Mt. Washington, NH: A Drive up the Highest Point in the Northeast US

If you are near New Hampshire, consider a drive up to the top of Northeast’s tallest peak via the Mount Washington Auto Road. While the mountain isn’t so tall by western US standards, it’s definitely an interesting family drive to try once.

Our boys were quite skeptical when we told them we were going to go there as a family day trip (a bit over 3 hours from Boston to the entrance makes it a long driving day), but actually they liked it much more than they expected – really nice (and slightly dangerous) views from the top, interestingly high wind gusts, nice rock formations, and such.

Note that the ~7.6 mile mountain road is some effort to drive – it’s fairly narrow, with steep drop offs, no guardrails, and with high winds. Unpaved in places too, and you definitely want to go down in first gear. Somewhat of an adventure! If you’re not up to driving the road, taking the Cog Railway or a guided tour are also options.

The History

Americans have been visiting this travel destination and driving this road since it opened in the summer of 1861. At the time, your only choice was a trip up in a horse and buggy – it’s not clear whether that’s better or worse than a car. The horses were probably a little slower, and the carts may have been narrower, but the idea of an animal with a mind of its own on a narrow mountain road still makes me nervous.

In 1869, the Cog Railway opened, giving tourists a less nerve-wracking way to experience nature and get to the top. While this could be a great way to get to the top, it will not give you the famous “This Car Climbed Mt. Washington” bumper sticker. Or if you prefer to do a one-way hike, you could consider taking the Hiker Shuttle. And if you are really crazy, you could consider a drive up the mountain on the Winter SnowCoach Tour.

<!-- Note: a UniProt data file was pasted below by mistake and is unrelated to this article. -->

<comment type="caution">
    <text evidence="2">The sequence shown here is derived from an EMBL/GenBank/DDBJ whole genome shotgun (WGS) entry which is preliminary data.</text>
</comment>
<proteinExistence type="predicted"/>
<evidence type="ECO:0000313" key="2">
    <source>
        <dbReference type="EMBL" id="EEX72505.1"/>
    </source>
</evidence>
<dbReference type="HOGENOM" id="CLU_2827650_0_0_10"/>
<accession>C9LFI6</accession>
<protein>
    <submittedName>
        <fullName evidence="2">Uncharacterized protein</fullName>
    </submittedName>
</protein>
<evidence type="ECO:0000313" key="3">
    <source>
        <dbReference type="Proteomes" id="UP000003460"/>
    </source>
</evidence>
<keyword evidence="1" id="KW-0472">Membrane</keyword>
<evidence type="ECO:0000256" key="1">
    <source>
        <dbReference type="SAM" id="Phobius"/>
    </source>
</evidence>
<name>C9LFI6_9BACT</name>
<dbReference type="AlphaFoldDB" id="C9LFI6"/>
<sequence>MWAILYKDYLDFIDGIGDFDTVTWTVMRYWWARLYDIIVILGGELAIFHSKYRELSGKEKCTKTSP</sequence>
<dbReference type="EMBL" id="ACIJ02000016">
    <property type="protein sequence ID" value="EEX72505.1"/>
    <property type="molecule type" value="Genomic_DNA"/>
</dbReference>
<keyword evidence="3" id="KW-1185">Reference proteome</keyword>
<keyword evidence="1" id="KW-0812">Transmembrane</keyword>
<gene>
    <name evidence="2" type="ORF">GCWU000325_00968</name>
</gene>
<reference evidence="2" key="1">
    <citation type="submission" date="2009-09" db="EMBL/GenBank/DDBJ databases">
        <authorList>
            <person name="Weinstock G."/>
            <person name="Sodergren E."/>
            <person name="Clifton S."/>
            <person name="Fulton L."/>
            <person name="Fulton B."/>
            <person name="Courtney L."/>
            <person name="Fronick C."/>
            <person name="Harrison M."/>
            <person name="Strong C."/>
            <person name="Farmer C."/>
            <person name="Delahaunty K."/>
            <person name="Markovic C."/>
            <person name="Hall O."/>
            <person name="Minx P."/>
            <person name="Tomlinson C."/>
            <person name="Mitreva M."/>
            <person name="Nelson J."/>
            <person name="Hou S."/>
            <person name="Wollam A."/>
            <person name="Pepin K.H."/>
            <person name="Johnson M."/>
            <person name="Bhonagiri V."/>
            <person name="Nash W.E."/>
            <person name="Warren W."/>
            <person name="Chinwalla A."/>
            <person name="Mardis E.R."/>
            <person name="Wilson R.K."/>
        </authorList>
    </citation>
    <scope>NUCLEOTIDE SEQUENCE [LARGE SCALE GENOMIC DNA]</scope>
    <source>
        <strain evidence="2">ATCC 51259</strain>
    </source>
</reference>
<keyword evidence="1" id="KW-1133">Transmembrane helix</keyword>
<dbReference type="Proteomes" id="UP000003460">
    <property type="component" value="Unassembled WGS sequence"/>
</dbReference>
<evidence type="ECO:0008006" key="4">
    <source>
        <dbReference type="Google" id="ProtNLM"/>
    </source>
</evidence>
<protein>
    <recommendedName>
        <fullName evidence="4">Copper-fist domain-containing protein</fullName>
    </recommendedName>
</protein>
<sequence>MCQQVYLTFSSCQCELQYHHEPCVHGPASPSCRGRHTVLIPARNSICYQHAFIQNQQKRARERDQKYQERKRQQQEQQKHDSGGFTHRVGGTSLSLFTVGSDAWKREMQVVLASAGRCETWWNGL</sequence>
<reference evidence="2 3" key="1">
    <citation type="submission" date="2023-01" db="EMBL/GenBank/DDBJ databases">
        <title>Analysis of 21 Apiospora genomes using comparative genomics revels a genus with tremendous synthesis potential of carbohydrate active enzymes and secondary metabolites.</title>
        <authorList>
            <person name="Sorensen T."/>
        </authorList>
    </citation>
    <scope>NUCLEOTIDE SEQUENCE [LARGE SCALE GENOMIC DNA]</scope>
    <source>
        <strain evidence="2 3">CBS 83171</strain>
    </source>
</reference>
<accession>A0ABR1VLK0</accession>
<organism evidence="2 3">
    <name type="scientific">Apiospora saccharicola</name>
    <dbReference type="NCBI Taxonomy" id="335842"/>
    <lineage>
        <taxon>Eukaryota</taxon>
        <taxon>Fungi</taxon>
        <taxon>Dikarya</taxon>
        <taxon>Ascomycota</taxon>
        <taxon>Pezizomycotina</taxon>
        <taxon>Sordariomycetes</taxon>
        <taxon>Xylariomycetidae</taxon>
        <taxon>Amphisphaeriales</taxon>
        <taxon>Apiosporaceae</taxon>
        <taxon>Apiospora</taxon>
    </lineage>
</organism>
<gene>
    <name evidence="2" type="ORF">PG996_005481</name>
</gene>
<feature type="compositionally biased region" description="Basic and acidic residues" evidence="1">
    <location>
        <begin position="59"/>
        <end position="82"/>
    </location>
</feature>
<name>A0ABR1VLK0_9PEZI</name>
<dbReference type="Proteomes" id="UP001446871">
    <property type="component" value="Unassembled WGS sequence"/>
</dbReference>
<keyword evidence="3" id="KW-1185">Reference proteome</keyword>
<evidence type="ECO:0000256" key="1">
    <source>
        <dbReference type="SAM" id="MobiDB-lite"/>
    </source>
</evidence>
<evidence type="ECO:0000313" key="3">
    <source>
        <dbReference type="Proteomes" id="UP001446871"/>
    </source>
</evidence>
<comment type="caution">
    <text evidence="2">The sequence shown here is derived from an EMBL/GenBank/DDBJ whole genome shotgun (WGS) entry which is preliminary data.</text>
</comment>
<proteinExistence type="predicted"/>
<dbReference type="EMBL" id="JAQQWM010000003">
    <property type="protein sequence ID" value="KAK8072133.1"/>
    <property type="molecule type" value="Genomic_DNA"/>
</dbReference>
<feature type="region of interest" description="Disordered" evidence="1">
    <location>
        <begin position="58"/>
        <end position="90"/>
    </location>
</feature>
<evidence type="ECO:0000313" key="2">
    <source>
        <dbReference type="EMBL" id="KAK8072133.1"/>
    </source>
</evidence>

The first motorized vehicle reached the top of Mt. Washington in 1899, but the first gasoline powered car was not until 1902. There was some controversy about regularly allowing motorized vehicles on the “carriage road” to the summit, but in 1912 it was formally opened to automobiles. In 1973, the first electrical vehicle, a motorcycle, made the climb to the top. Today, there are about 45,000 cars that climb Mt. Washington each year. Maybe you can join this number!

Mt. Washington isn’t just known for its dangerous road, it is also known for its crazy weather. In 1970, scientists started studying the weather on Mt. Washington and eventually built an observatory. In 1934, wind speeds were clocked at 231 miles per hour, giving it a world record until this was topped in 1996 by a terrible storm in Australia.

The Logistics

The location of Mount Washington Auto Road is on Route 16, 25 miles north of North Conway, NH. We chose to do a long day trip from the Boston area, but if a 3.25 hour drive each way sounds like too much, consider an overnight trip. The town of North Conway is quite cute, and there are tons of other hotel or camping options in this area.

Driving the Auto Road

If you choose to drive the Mt. Washington Auto Road keep these travel tips in mind:

  1. Go in the right season– the road is usually open from mid-May to mid-October
  2. Check the weather status before arriving (it is often closed due to poor weather, also prefer either clear weather, or at least high clouds)
  3. Make sure your car is eligible to drive the road
  4. Double check the hours the road is open
  5. Consider whether you really want to drive this road during peak times, or if you would prefer to drive at a time with fewer cars on the road. Go early in the day if you can.